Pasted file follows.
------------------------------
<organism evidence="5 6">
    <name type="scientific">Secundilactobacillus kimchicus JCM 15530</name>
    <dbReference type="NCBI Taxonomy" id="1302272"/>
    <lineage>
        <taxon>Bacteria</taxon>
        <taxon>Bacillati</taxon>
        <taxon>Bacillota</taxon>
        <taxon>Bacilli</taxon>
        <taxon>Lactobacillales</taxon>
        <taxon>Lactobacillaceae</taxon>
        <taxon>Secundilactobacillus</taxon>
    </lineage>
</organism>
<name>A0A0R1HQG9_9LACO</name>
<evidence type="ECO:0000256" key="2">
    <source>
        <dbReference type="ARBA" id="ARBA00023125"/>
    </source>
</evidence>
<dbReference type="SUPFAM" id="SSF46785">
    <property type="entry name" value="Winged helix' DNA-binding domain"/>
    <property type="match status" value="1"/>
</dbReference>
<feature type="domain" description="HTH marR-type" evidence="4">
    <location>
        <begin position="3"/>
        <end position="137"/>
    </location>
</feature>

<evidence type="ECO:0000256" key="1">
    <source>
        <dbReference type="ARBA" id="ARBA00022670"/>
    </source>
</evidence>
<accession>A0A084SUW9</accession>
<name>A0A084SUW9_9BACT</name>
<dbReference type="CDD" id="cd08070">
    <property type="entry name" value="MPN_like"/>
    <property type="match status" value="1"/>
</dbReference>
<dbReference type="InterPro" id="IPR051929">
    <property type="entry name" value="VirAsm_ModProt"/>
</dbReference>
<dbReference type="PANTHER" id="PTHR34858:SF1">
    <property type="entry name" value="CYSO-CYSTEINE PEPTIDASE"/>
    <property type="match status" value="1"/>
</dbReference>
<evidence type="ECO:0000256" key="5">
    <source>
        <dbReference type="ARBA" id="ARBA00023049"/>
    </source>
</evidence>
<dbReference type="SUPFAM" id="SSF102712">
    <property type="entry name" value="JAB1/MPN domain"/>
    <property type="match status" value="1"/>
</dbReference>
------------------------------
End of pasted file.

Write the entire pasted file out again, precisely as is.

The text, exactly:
<organism evidence="5 6">
    <name type="scientific">Secundilactobacillus kimchicus JCM 15530</name>
    <dbReference type="NCBI Taxonomy" id="1302272"/>
    <lineage>
        <taxon>Bacteria</taxon>
        <taxon>Bacillati</taxon>
        <taxon>Bacillota</taxon>
        <taxon>Bacilli</taxon>
        <taxon>Lactobacillales</taxon>
        <taxon>Lactobacillaceae</taxon>
        <taxon>Secundilactobacillus</taxon>
    </lineage>
</organism>
<name>A0A0R1HQG9_9LACO</name>
<evidence type="ECO:0000256" key="2">
    <source>
        <dbReference type="ARBA" id="ARBA00023125"/>
    </source>
</evidence>
<dbReference type="SUPFAM" id="SSF46785">
    <property type="entry name" value="Winged helix' DNA-binding domain"/>
    <property type="match status" value="1"/>
</dbReference>
<feature type="domain" description="HTH marR-type" evidence="4">
    <location>
        <begin position="3"/>
        <end position="137"/>
    </location>
</feature>

<evidence type="ECO:0000256" key="1">
    <source>
        <dbReference type="ARBA" id="ARBA00022670"/>
    </source>
</evidence>
<accession>A0A084SUW9</accession>
<name>A0A084SUW9_9BACT</name>
<dbReference type="CDD" id="cd08070">
    <property type="entry name" value="MPN_like"/>
    <property type="match status" value="1"/>
</dbReference>
<dbReference type="InterPro" id="IPR051929">
    <property type="entry name" value="VirAsm_ModProt"/>
</dbReference>
<dbReference type="PANTHER" id="PTHR34858:SF1">
    <property type="entry name" value="CYSO-CYSTEINE PEPTIDASE"/>
    <property type="match status" value="1"/>
</dbReference>
<evidence type="ECO:0000256" key="5">
    <source>
        <dbReference type="ARBA" id="ARBA00023049"/>
    </source>
</evidence>
<dbReference type="SUPFAM" id="SSF102712">
    <property type="entry name" value="JAB1/MPN domain"/>
    <property type="match status" value="1"/>
</dbReference>